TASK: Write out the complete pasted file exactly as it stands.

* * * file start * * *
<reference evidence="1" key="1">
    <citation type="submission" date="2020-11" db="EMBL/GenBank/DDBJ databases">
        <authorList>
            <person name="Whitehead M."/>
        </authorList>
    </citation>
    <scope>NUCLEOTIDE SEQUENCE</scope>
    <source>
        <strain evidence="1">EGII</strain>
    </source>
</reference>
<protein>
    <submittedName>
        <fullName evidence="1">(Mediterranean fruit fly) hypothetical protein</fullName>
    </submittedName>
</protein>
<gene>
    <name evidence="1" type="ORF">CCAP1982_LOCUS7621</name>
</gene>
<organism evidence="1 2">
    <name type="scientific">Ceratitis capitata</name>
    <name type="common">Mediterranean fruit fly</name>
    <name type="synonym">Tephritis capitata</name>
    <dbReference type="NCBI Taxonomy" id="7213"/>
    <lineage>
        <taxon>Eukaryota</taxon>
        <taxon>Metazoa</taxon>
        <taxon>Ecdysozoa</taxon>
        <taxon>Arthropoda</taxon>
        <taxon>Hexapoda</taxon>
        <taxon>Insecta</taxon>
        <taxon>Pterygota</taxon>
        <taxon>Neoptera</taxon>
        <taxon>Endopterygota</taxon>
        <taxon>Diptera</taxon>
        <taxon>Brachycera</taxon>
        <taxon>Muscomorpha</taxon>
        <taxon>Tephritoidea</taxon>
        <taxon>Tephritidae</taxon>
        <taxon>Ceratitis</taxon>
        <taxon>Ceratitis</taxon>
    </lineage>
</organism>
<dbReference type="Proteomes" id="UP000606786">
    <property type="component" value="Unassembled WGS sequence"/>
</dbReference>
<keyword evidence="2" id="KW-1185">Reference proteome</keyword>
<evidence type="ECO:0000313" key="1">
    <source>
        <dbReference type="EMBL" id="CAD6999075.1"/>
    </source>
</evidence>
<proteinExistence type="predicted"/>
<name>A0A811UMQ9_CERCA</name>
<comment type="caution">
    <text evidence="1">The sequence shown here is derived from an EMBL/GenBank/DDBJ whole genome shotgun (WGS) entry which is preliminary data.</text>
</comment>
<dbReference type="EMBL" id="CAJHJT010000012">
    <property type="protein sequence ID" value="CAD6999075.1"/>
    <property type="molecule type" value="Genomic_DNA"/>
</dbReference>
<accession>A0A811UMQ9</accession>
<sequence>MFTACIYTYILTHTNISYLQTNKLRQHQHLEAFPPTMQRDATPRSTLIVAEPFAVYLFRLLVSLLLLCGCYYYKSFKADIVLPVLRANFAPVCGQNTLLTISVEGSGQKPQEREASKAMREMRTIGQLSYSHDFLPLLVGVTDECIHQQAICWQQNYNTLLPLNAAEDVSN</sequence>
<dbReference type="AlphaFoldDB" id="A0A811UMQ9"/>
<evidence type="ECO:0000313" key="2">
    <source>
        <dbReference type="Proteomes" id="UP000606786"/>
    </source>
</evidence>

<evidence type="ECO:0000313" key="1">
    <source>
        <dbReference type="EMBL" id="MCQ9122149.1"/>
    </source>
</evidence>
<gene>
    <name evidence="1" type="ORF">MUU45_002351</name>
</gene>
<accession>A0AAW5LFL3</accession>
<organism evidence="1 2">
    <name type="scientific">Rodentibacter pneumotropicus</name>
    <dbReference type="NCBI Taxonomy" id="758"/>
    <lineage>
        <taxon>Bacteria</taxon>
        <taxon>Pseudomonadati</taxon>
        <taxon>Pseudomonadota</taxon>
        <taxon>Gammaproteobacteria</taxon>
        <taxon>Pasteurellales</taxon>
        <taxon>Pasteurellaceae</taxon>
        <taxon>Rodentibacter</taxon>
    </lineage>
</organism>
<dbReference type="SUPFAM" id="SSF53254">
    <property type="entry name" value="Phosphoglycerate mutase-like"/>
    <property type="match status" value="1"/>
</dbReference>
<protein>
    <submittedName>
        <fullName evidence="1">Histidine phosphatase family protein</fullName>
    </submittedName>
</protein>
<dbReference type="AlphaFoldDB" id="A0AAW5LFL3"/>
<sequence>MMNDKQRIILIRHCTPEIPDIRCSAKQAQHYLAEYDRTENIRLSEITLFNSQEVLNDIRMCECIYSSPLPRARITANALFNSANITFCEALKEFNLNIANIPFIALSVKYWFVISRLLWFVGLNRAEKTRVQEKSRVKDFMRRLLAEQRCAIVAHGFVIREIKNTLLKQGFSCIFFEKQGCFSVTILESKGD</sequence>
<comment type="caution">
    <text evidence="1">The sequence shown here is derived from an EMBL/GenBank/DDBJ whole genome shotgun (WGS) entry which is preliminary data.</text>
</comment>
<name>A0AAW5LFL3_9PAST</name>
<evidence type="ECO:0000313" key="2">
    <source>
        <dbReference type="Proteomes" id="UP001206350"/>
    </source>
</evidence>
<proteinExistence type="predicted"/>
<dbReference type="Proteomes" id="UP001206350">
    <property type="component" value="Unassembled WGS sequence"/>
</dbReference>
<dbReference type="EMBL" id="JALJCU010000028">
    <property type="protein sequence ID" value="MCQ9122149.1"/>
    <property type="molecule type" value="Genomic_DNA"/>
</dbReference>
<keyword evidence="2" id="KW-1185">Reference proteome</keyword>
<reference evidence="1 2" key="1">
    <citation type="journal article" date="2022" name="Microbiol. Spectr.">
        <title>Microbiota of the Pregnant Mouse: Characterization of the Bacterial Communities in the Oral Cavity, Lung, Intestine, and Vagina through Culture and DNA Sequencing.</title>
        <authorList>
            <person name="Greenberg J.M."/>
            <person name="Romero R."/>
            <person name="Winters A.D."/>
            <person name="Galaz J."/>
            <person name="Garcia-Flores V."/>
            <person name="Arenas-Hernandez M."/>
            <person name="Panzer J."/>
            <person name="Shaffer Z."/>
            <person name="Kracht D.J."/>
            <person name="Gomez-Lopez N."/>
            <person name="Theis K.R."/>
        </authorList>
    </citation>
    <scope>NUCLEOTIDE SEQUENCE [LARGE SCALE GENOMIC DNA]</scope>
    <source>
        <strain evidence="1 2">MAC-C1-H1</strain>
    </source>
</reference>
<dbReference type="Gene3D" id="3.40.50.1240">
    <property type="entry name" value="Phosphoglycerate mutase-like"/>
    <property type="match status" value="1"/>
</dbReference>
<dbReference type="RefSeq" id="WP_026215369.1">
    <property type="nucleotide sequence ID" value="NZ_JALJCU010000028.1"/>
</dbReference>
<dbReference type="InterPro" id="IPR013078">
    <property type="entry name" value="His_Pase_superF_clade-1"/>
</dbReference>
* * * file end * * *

<reference evidence="1" key="1">
    <citation type="submission" date="2020-11" db="EMBL/GenBank/DDBJ databases">
        <authorList>
            <person name="Whitehead M."/>
        </authorList>
    </citation>
    <scope>NUCLEOTIDE SEQUENCE</scope>
    <source>
        <strain evidence="1">EGII</strain>
    </source>
</reference>
<protein>
    <submittedName>
        <fullName evidence="1">(Mediterranean fruit fly) hypothetical protein</fullName>
    </submittedName>
</protein>
<gene>
    <name evidence="1" type="ORF">CCAP1982_LOCUS7621</name>
</gene>
<organism evidence="1 2">
    <name type="scientific">Ceratitis capitata</name>
    <name type="common">Mediterranean fruit fly</name>
    <name type="synonym">Tephritis capitata</name>
    <dbReference type="NCBI Taxonomy" id="7213"/>
    <lineage>
        <taxon>Eukaryota</taxon>
        <taxon>Metazoa</taxon>
        <taxon>Ecdysozoa</taxon>
        <taxon>Arthropoda</taxon>
        <taxon>Hexapoda</taxon>
        <taxon>Insecta</taxon>
        <taxon>Pterygota</taxon>
        <taxon>Neoptera</taxon>
        <taxon>Endopterygota</taxon>
        <taxon>Diptera</taxon>
        <taxon>Brachycera</taxon>
        <taxon>Muscomorpha</taxon>
        <taxon>Tephritoidea</taxon>
        <taxon>Tephritidae</taxon>
        <taxon>Ceratitis</taxon>
        <taxon>Ceratitis</taxon>
    </lineage>
</organism>
<dbReference type="Proteomes" id="UP000606786">
    <property type="component" value="Unassembled WGS sequence"/>
</dbReference>
<keyword evidence="2" id="KW-1185">Reference proteome</keyword>
<evidence type="ECO:0000313" key="1">
    <source>
        <dbReference type="EMBL" id="CAD6999075.1"/>
    </source>
</evidence>
<proteinExistence type="predicted"/>
<name>A0A811UMQ9_CERCA</name>
<comment type="caution">
    <text evidence="1">The sequence shown here is derived from an EMBL/GenBank/DDBJ whole genome shotgun (WGS) entry which is preliminary data.</text>
</comment>
<dbReference type="EMBL" id="CAJHJT010000012">
    <property type="protein sequence ID" value="CAD6999075.1"/>
    <property type="molecule type" value="Genomic_DNA"/>
</dbReference>
<accession>A0A811UMQ9</accession>
<sequence>MFTACIYTYILTHTNISYLQTNKLRQHQHLEAFPPTMQRDATPRSTLIVAEPFAVYLFRLLVSLLLLCGCYYYKSFKADIVLPVLRANFAPVCGQNTLLTISVEGSGQKPQEREASKAMREMRTIGQLSYSHDFLPLLVGVTDECIHQQAICWQQNYNTLLPLNAAEDVSN</sequence>
<dbReference type="AlphaFoldDB" id="A0A811UMQ9"/>
<evidence type="ECO:0000313" key="2">
    <source>
        <dbReference type="Proteomes" id="UP000606786"/>
    </source>
</evidence>

<evidence type="ECO:0000313" key="1">
    <source>
        <dbReference type="EMBL" id="MCQ9122149.1"/>
    </source>
</evidence>
<gene>
    <name evidence="1" type="ORF">MUU45_002351</name>
</gene>
<accession>A0AAW5LFL3</accession>
<organism evidence="1 2">
    <name type="scientific">Rodentibacter pneumotropicus</name>
    <dbReference type="NCBI Taxonomy" id="758"/>
    <lineage>
        <taxon>Bacteria</taxon>
        <taxon>Pseudomonadati</taxon>
        <taxon>Pseudomonadota</taxon>
        <taxon>Gammaproteobacteria</taxon>
        <taxon>Pasteurellales</taxon>
        <taxon>Pasteurellaceae</taxon>
        <taxon>Rodentibacter</taxon>
    </lineage>
</organism>
<dbReference type="SUPFAM" id="SSF53254">
    <property type="entry name" value="Phosphoglycerate mutase-like"/>
    <property type="match status" value="1"/>
</dbReference>
<protein>
    <submittedName>
        <fullName evidence="1">Histidine phosphatase family protein</fullName>
    </submittedName>
</protein>
<dbReference type="AlphaFoldDB" id="A0AAW5LFL3"/>
<sequence>MMNDKQRIILIRHCTPEIPDIRCSAKQAQHYLAEYDRTENIRLSEITLFNSQEVLNDIRMCECIYSSPLPRARITANALFNSANITFCEALKEFNLNIANIPFIALSVKYWFVISRLLWFVGLNRAEKTRVQEKSRVKDFMRRLLAEQRCAIVAHGFVIREIKNTLLKQGFSCIFFEKQGCFSVTILESKGD</sequence>
<comment type="caution">
    <text evidence="1">The sequence shown here is derived from an EMBL/GenBank/DDBJ whole genome shotgun (WGS) entry which is preliminary data.</text>
</comment>
<name>A0AAW5LFL3_9PAST</name>
<evidence type="ECO:0000313" key="2">
    <source>
        <dbReference type="Proteomes" id="UP001206350"/>
    </source>
</evidence>
<proteinExistence type="predicted"/>
<dbReference type="Proteomes" id="UP001206350">
    <property type="component" value="Unassembled WGS sequence"/>
</dbReference>
<dbReference type="EMBL" id="JALJCU010000028">
    <property type="protein sequence ID" value="MCQ9122149.1"/>
    <property type="molecule type" value="Genomic_DNA"/>
</dbReference>
<keyword evidence="2" id="KW-1185">Reference proteome</keyword>
<reference evidence="1 2" key="1">
    <citation type="journal article" date="2022" name="Microbiol. Spectr.">
        <title>Microbiota of the Pregnant Mouse: Characterization of the Bacterial Communities in the Oral Cavity, Lung, Intestine, and Vagina through Culture and DNA Sequencing.</title>
        <authorList>
            <person name="Greenberg J.M."/>
            <person name="Romero R."/>
            <person name="Winters A.D."/>
            <person name="Galaz J."/>
            <person name="Garcia-Flores V."/>
            <person name="Arenas-Hernandez M."/>
            <person name="Panzer J."/>
            <person name="Shaffer Z."/>
            <person name="Kracht D.J."/>
            <person name="Gomez-Lopez N."/>
            <person name="Theis K.R."/>
        </authorList>
    </citation>
    <scope>NUCLEOTIDE SEQUENCE [LARGE SCALE GENOMIC DNA]</scope>
    <source>
        <strain evidence="1 2">MAC-C1-H1</strain>
    </source>
</reference>
<dbReference type="Gene3D" id="3.40.50.1240">
    <property type="entry name" value="Phosphoglycerate mutase-like"/>
    <property type="match status" value="1"/>
</dbReference>
<dbReference type="RefSeq" id="WP_026215369.1">
    <property type="nucleotide sequence ID" value="NZ_JALJCU010000028.1"/>
</dbReference>
<dbReference type="InterPro" id="IPR013078">
    <property type="entry name" value="His_Pase_superF_clade-1"/>
</dbReference>